Greater reuse opportunities for salt-impacted soil

The April 2024 Amendments increase the reuse opportunities for salt-impacted soil in areas where such soil is anticipated to have minimal impact. The reuse of salt-impacted soil is permitted anywhere on industrial and commercial properties as well as at community, institutional, parkland, and residential use properties either within 1.5 metres below the soil surface based on a landscape or site plan prepared and certified by an expert identifying areas and depths at which salt-impacted soil can be used without affecting existing or future vegetation or 1.5 metres below the soil surface. There is a further exemption from the landscape plan requirement for community, institutional, parkland, and residential use properties for public bodies that have a policy in place related to the use of salt-impacted soil at reuse sites they own and control.

The April 2024 Amendments also allow salt-impacted soil to be placed 1.5 metres below the soil surface at agricultural properties generally and within 1.5 metres below surface if used for a specified built use such as fill for buildings, driveways or barns. There are additional source site disclosure obligations as well as written acceptance requirements that must be obtained by the source site from the reuse site where salt-impacted soil is provided.

Hauling record clarifications & exemptions

The April 2024 Amendments clarify what information needs to be provided within hauling records under section 18 of the Regulation and outright remove the hauling record requirement: (a) if dry excess soil is being directly transported from the project area where the total amount of soil to be removed from the project area is 5 m3 or less; (b) if dry excess soil is being transported to a reuse site for final placement where the total amount of excess soil required for the reuse site is 5 m3 or less; or (c) where the excess soil being transported is a packaged landscaping or gardening product. The hauler would still be required to have sufficient information to provide verbal information about the soil being transported in these three circumstances.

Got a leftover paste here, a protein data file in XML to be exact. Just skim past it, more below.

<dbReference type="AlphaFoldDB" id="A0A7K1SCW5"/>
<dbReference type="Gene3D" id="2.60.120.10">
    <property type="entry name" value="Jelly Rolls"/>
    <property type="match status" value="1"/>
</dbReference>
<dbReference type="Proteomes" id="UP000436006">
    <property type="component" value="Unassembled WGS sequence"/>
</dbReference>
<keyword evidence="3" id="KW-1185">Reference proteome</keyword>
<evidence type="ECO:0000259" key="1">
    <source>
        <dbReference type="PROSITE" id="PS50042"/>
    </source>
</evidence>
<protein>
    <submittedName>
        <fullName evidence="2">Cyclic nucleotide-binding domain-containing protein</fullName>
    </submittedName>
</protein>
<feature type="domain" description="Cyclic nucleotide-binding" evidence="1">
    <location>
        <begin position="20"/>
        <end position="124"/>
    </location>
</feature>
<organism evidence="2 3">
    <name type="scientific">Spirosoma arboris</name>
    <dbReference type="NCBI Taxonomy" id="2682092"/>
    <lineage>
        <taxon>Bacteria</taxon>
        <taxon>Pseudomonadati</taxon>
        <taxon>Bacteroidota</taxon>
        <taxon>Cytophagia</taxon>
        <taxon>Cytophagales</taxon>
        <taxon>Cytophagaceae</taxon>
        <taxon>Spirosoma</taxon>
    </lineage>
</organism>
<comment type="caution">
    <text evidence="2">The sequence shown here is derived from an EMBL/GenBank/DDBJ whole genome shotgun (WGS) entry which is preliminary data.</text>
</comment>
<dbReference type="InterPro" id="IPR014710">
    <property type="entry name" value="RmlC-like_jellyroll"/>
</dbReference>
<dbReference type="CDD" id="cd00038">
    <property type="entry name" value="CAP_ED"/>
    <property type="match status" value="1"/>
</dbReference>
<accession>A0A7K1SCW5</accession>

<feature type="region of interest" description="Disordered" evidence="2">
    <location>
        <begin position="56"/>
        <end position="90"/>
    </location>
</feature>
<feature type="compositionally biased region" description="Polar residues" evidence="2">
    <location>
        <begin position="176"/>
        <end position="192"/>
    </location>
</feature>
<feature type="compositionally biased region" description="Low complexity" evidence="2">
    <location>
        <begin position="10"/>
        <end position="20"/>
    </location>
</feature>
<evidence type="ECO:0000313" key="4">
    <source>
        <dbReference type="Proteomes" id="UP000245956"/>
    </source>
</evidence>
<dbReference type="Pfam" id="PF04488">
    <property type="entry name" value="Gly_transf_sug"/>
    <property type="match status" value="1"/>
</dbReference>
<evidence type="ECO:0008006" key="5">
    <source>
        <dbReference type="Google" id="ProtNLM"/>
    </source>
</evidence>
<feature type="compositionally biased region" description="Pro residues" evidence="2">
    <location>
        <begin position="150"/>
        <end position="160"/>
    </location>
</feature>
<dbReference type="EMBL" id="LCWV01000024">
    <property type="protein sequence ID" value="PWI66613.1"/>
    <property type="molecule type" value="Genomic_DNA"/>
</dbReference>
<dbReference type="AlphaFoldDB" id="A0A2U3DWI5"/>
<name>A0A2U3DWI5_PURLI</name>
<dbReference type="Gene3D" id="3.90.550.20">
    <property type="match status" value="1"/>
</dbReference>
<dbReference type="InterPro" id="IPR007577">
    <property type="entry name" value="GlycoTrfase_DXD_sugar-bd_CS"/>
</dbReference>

Exemptions for designated landscaping projects

The April 2024 Amendments add an exemption under Schedule 2 of the Regulation for landscape projects excavating soil at a low-risk part of an Enhanced Investigation Project Area. The exemption applies to projects excavating 100 m3 or less of excess soil from an area within an Enhanced Investigation Project Area that has been assessed by a QP who opines that the area from which the soil will be excavated is not likely to have been affected by the discharge of a contaminant. These landscaping projects are limited to landscape care and maintenance services, including installing or replacing lamp posts, light poles, trees, shrubs, plants, lawns or gardens, and the construction of walkways, retaining walls, decks, fences and ponds.

Additional amendments

In addition to minor corrections and clarification type amendments and the changes to the Regulation required to implement the amendments described above, the following are some additional changes to be aware of: